Diet Tip: Dine with Men

A new study suggests that the gender of your dinner date will determine how much you eat

Photo Sasabune Omakase Modified: Flickr/erin/CC 4.0

One day, Molly Allen-O’Donnell, who was a grad student at Indiana University of Pennsylvania, camped out in a cafeteria and watched four guys eat salads together. Wait, what?

According to her recent study, everyone, regardless of gender, eats more with women and less with men.

Her study was more elaborate than watching guys eat salads, we’re sure, but researchers do not have an explanation for this phenomenon. The theory is that diners are just following cultural codes.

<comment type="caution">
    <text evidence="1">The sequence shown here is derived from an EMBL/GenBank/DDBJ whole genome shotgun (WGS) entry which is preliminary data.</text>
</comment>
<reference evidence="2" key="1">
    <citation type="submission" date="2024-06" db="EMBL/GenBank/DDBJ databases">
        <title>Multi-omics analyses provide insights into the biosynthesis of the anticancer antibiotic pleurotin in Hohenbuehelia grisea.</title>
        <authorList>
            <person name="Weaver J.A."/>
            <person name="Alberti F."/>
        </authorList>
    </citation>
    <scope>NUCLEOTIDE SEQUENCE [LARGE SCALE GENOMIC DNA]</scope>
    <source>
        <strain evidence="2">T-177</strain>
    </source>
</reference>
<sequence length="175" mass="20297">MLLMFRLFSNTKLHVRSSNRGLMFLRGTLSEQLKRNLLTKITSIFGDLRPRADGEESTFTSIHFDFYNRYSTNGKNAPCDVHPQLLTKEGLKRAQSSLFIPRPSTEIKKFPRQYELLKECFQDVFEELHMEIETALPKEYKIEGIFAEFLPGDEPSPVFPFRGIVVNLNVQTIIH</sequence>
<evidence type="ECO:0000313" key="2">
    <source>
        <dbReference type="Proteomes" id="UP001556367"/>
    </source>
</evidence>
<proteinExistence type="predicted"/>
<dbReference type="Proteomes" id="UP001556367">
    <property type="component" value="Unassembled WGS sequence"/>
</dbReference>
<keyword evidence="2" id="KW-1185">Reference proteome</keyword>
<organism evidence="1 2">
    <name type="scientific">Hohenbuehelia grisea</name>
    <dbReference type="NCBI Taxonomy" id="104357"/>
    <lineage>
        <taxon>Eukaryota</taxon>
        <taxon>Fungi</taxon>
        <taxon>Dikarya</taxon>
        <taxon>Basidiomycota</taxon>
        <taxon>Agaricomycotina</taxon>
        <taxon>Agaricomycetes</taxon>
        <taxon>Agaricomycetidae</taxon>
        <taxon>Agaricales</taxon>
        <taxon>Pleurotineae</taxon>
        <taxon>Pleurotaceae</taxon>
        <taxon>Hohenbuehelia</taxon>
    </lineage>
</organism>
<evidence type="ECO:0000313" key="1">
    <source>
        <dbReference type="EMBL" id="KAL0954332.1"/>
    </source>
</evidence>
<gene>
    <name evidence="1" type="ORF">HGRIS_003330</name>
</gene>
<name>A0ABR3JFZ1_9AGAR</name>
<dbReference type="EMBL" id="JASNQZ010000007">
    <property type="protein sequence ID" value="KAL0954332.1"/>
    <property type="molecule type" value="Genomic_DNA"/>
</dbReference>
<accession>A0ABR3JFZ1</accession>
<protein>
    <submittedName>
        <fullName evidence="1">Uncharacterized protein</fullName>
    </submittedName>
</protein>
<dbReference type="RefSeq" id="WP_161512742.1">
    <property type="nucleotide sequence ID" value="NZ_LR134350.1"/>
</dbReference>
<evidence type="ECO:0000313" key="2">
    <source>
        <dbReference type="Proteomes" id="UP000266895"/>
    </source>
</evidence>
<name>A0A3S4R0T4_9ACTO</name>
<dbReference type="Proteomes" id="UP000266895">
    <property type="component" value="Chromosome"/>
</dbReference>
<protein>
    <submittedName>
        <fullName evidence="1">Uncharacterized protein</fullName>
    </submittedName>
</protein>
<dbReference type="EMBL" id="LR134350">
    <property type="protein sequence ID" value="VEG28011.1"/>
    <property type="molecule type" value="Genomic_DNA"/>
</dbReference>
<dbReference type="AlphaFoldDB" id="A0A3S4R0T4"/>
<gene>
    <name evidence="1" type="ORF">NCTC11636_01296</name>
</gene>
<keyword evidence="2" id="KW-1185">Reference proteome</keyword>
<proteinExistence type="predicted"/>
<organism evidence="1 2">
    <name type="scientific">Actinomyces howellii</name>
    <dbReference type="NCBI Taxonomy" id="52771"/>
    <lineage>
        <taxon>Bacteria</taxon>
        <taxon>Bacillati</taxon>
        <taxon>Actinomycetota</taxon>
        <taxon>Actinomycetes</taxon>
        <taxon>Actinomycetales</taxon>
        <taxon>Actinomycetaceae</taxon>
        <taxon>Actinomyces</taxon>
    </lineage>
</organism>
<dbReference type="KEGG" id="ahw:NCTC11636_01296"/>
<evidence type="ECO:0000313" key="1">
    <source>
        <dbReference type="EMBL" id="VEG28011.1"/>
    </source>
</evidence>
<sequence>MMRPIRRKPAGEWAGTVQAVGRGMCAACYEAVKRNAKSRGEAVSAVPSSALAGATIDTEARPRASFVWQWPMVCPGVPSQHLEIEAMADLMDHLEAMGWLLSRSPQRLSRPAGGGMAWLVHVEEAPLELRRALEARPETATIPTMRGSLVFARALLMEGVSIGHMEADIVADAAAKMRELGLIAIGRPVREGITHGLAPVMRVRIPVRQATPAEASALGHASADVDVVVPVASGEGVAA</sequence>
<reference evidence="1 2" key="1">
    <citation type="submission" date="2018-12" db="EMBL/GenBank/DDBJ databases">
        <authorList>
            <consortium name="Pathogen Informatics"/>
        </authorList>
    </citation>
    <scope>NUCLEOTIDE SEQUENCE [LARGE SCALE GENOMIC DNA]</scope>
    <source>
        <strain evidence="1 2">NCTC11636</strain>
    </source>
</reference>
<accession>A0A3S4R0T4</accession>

“When guys are sitting down with women, they’re acting on a script of what it means to be masculine, and what it means to be masculine is to be a carnivore, to eat a lot of food,” said NPR correspondent Shankar Vedantam. “Women sitting down with men are acting on a script on what it means to be feminine, and that script, at least in our culture right now, is eat less, peck at your food.”

This makes a lot of sense, and the fine print of the study shows that men still eat more calories overall. Men ordered 952 calories on average with other men, 1,162 calories with women. Women ordered 721 calories with men, 833 calories with women.

The key is that, “context seems to matter when we sit down to eat,” said Vendantam. If you’ve ever dined with a model and felt terrible as she picked away at salad leaves, you’ll know that it is definitely true.

The Daily Byte is a regular column dedicated to covering interesting food news and trends across the country. Click here for previous columns.